4. No logging Off
For those seniors who are wondering why some of your analysts don't want to come back to the office, consider this, because it's not just because they want to chill at home with their dog on their lap (although it helps). At least for me, what I feel is that now there is no real 'done for the day' moment. Before covid, when you left the office, you were done. Yes, there was some pressure that you therefore have to be in the office until quite late just to make sure all last minute tasks were covered (for me that was 12pm - 1am), but you knew you could dive into bed once you get home and forget about work for the next 7-8 hours. Those days are gone.
Now, because everyone knows that everyone has the office at their home desks, even when you leave the office people expect you to log back when you reach home. They don't care if it's 2am or 3am, because guess what, you're only <10m far away from your desk!
This is why I feel that there is a very sad future ahead for those who've just joined / will be joining in the coming years. Even when things go back to 'normal', people will expect that you log back in (or stay logged in) while at home. And this is why I would rather stick to working from home, because at least I can use my double screens to watch NBA while working late. Travelling to the office just to come back to home to finish off ? No thanks.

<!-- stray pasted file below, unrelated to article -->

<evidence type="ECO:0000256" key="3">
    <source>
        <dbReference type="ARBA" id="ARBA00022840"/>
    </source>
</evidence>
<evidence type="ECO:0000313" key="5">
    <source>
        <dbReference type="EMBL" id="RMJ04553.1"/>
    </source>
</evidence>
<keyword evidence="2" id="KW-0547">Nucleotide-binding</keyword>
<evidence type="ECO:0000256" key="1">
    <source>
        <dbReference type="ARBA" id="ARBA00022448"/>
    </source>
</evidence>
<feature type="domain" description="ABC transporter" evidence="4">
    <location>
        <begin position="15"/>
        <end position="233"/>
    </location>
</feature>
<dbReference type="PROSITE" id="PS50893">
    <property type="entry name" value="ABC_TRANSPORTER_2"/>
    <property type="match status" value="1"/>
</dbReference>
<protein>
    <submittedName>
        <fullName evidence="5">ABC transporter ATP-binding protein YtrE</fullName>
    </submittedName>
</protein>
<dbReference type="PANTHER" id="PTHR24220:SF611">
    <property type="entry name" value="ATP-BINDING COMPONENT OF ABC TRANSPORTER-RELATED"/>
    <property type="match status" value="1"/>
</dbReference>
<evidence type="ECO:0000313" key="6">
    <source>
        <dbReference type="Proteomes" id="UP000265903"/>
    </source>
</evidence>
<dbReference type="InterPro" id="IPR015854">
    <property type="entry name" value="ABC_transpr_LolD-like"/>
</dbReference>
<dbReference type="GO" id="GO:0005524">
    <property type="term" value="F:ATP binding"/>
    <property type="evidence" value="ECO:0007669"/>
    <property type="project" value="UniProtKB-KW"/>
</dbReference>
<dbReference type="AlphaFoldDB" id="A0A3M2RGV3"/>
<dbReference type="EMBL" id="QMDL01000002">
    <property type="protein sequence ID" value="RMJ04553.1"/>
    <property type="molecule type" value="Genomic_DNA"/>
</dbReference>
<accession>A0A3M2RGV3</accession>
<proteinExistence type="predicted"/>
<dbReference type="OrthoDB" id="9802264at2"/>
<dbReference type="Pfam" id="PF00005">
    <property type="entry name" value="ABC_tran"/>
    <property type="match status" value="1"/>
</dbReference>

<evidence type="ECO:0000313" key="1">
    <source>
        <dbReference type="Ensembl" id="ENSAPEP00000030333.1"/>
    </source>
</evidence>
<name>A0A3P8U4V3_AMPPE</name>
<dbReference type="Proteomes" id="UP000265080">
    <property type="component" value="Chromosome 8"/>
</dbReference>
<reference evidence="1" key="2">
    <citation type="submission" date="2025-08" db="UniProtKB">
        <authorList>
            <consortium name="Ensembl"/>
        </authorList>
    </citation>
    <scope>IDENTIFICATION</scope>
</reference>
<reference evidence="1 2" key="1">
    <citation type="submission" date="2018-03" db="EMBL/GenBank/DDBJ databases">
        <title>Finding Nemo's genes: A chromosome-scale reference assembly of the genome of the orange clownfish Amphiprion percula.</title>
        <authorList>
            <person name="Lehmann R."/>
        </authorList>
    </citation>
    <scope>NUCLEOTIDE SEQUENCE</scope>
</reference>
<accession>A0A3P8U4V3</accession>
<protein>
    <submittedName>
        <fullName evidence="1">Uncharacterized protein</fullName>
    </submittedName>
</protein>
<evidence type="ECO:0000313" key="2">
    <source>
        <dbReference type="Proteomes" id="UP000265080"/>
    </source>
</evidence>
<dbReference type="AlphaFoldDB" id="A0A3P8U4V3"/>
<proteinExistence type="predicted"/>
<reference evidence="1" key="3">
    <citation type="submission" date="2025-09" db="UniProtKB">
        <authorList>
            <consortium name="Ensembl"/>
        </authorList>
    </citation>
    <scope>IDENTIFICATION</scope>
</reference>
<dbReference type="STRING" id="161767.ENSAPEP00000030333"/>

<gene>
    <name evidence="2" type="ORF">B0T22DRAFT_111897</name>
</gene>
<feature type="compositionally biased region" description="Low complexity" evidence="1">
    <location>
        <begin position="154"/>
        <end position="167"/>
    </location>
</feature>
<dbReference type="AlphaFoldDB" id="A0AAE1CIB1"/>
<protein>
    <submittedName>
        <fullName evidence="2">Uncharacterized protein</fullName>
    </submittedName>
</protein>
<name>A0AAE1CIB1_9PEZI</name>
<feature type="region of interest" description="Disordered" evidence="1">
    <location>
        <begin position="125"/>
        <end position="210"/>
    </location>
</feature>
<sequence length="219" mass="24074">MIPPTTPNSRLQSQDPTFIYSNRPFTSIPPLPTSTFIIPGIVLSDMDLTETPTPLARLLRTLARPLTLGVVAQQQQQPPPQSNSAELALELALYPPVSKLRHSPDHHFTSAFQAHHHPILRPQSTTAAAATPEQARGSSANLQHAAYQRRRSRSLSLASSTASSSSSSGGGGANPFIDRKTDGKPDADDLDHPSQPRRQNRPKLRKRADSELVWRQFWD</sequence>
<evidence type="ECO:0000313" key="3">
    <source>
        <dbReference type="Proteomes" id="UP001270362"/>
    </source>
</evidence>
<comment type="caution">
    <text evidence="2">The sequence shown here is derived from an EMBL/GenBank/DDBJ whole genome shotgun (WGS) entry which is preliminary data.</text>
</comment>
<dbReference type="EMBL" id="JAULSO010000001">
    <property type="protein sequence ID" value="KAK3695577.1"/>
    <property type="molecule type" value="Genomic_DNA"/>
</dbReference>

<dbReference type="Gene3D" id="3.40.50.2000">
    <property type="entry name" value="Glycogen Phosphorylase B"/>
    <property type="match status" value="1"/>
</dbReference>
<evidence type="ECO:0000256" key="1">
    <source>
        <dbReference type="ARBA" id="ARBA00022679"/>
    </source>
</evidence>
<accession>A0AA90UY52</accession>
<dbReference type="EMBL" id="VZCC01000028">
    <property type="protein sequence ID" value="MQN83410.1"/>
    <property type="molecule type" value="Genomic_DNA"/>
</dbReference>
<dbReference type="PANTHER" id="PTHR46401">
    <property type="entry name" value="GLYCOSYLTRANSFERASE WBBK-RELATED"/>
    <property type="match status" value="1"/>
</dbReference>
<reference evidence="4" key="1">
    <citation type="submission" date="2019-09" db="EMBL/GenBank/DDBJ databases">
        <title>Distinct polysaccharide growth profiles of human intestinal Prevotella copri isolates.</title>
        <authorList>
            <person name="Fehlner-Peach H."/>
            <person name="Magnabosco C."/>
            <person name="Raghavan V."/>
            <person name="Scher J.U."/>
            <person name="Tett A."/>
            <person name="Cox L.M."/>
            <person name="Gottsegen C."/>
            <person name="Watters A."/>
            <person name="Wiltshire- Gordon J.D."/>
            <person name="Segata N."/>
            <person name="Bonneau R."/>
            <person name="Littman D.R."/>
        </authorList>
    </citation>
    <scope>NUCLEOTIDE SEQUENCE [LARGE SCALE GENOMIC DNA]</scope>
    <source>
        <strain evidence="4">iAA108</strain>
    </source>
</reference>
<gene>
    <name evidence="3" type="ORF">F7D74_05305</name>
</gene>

5. Delusional Company Initiatives
What's worse than all of this is the fact that the company keeps on signalling virtues without doing anything tangible. If they at least acknowledged the fact that their junior employees are borderline suicidal and they've managed to nurture a psychopath culture, it would at least feel better. Have you received that auto-sent email at 3am from HR while working late, telling you to 'try out yoga' or to 'drink more water' to take care of yourself?
Once we had a call with a really senior guy at the bank, and when asked what he thinks can be helpful to improve juniors mental health, the guy said that analysts should just try to set a 'log off' time, so that when the clock hits 10pm, for instance, you log off for an hour and take a break. The fact that senior management are able to say these things with a straight face can mean only two things - either they have 0 clue how they get that P&L, or that they give 0 shits about welfare and just want to make themselves feel better.
What really 'works' in my opinion, is that you set up a proper disciplinary framework where if a senior breaches certain policies (e.g. IM'ing an analyst at 3am on Friday to do something by Saturday morning for him to review, while the meeting is on next Friday) certain times, it affects their bonus. Or even worse, get fired. Sounds extreme, but if you think about it most 'normal' companies have some sort of equivalent policy regarding harassment / workplace abuse. Imagine that some Director / MD actually gets fired in one of the major banks for harassment reasons - and it gets published by FT or whatever.